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Thursday, July 12, 2012

H.O.T.S. Activity

It's about time, teachers, ...  to focus on Higher Order Thinking Skills (H.O.T.S.).  If we neglect to teach our students critical thinking skills, we do them a huge disservice.  There is an on-going debate about the role of HOTS in the elementary school.  Some contend that elementary students should focus on the basics (i.e. the lower 3 levels of Bloom's Taxonomy). Others argue that HOTS are essential to elementary education.  

In my opinion, this debate is moot, in as much as standards based curricula require HOTS.  In my own experience teaching K-5, Reading Recovery, Title I, enrichment, and self-contained gifted, for more than 3 decades, I absolutely believe teachers should give considerable attention to critical and creative thinking skills whether you subscribe to CCSS or not.  Even in teaching Reading Recovery, which suggests it's all about the basics, the most successful students were the ones who were able to grasp the idea that they should be constantly evaluating what they were reading.  In RR, we challenge our students to decide whether what they read makes sense, looks right, sounds right, ...   

Similarly, although at the other end of the spectrum, G/T and enrichment students need to be able to defend their thinking.  We do them wrong if we don't challenge them to analyze, synthesize, and evaluate/create.  G/T education calls for differentiation of instruction; a summons that is daunting to some educators.  But it does not have to be overwhelming, intimidating, or off-putting.  Consider the following activity:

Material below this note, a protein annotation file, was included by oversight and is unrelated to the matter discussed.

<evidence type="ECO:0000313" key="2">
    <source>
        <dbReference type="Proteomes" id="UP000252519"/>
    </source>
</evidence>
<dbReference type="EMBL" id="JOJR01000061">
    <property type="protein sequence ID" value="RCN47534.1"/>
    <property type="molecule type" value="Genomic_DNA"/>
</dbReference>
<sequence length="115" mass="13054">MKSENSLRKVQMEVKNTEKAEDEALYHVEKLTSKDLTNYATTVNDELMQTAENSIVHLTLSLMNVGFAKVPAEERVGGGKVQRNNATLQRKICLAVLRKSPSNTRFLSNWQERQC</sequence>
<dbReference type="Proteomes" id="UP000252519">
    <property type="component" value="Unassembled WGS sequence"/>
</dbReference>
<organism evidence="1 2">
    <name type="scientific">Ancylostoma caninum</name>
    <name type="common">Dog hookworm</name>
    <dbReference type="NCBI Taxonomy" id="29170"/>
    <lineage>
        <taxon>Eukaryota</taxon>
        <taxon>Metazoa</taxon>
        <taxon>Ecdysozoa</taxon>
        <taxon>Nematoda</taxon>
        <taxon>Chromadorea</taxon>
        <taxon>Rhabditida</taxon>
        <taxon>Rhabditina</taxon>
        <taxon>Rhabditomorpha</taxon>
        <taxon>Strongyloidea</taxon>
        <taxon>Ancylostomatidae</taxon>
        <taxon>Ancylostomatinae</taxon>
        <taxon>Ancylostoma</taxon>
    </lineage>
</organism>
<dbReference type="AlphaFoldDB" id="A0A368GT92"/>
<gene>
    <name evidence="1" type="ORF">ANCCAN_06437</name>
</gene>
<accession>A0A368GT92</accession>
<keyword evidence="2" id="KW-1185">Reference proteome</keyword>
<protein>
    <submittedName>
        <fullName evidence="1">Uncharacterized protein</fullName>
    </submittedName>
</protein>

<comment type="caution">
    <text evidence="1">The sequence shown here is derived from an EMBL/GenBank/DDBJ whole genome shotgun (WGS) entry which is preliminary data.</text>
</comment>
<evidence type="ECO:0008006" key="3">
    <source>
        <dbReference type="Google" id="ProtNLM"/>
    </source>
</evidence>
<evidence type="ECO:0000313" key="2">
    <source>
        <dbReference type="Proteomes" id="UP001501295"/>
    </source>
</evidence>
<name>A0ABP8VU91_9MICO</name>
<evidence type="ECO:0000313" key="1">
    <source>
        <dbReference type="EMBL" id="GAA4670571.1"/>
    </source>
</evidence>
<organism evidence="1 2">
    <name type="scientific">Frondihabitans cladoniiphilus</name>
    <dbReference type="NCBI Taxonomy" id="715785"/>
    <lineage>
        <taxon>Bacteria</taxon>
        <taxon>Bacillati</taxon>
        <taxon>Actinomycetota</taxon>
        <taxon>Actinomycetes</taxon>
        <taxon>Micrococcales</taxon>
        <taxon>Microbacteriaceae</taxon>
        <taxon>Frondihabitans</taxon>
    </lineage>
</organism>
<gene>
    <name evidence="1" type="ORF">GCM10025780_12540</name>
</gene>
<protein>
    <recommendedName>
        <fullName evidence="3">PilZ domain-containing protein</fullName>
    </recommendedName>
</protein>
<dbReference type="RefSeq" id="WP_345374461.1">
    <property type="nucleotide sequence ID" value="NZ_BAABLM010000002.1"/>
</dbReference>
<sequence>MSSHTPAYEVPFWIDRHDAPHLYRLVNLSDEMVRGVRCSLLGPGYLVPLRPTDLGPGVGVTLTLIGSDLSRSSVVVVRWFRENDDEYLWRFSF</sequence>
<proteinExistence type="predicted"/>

TRIADS combine critical thinking with vocabulary development.  That's a win-win since students with larger vocabularies consistently perform far better than those with poorer oral language.  In working with TRIADS, your students will use analysis, synthesis, and evaluation.  The challenge is to find 1 word that can be added to each of the triad words to make a well-known phrase or compound word.  The common word may be added before or after the triad words. For example, add GRASS to the triad words blue, hopper, and crab to make blue GRASS, GRASShopper, and crab GRASS.

Now try these two triads for yourself:


TRIADS is a great activity for a literacy center or enrichment. It could also be used as an anchor or sponge activity.  My students beg to do these together, and, thus, I often grab a card when we are headed to our specials -- just in case we have to wait in the hallway for a minute or two.  You can almost see the cogs turning inside their heads!  What teacher doesn't love that???

Reproduce the cards on card stock, laminate, and use for years to come. Naturally, an answer key is included. This product is available on TpT and TN.  There are currently 3 versions of it, should your students love them as much as mine do.  Each set includes 24 TRIADS cards & an answer key for $2.60.  You get a lot of differentiation for very little money.  

How did you do with the 2 TRIADS?  Come back tomorrow to see if you found the common word.  

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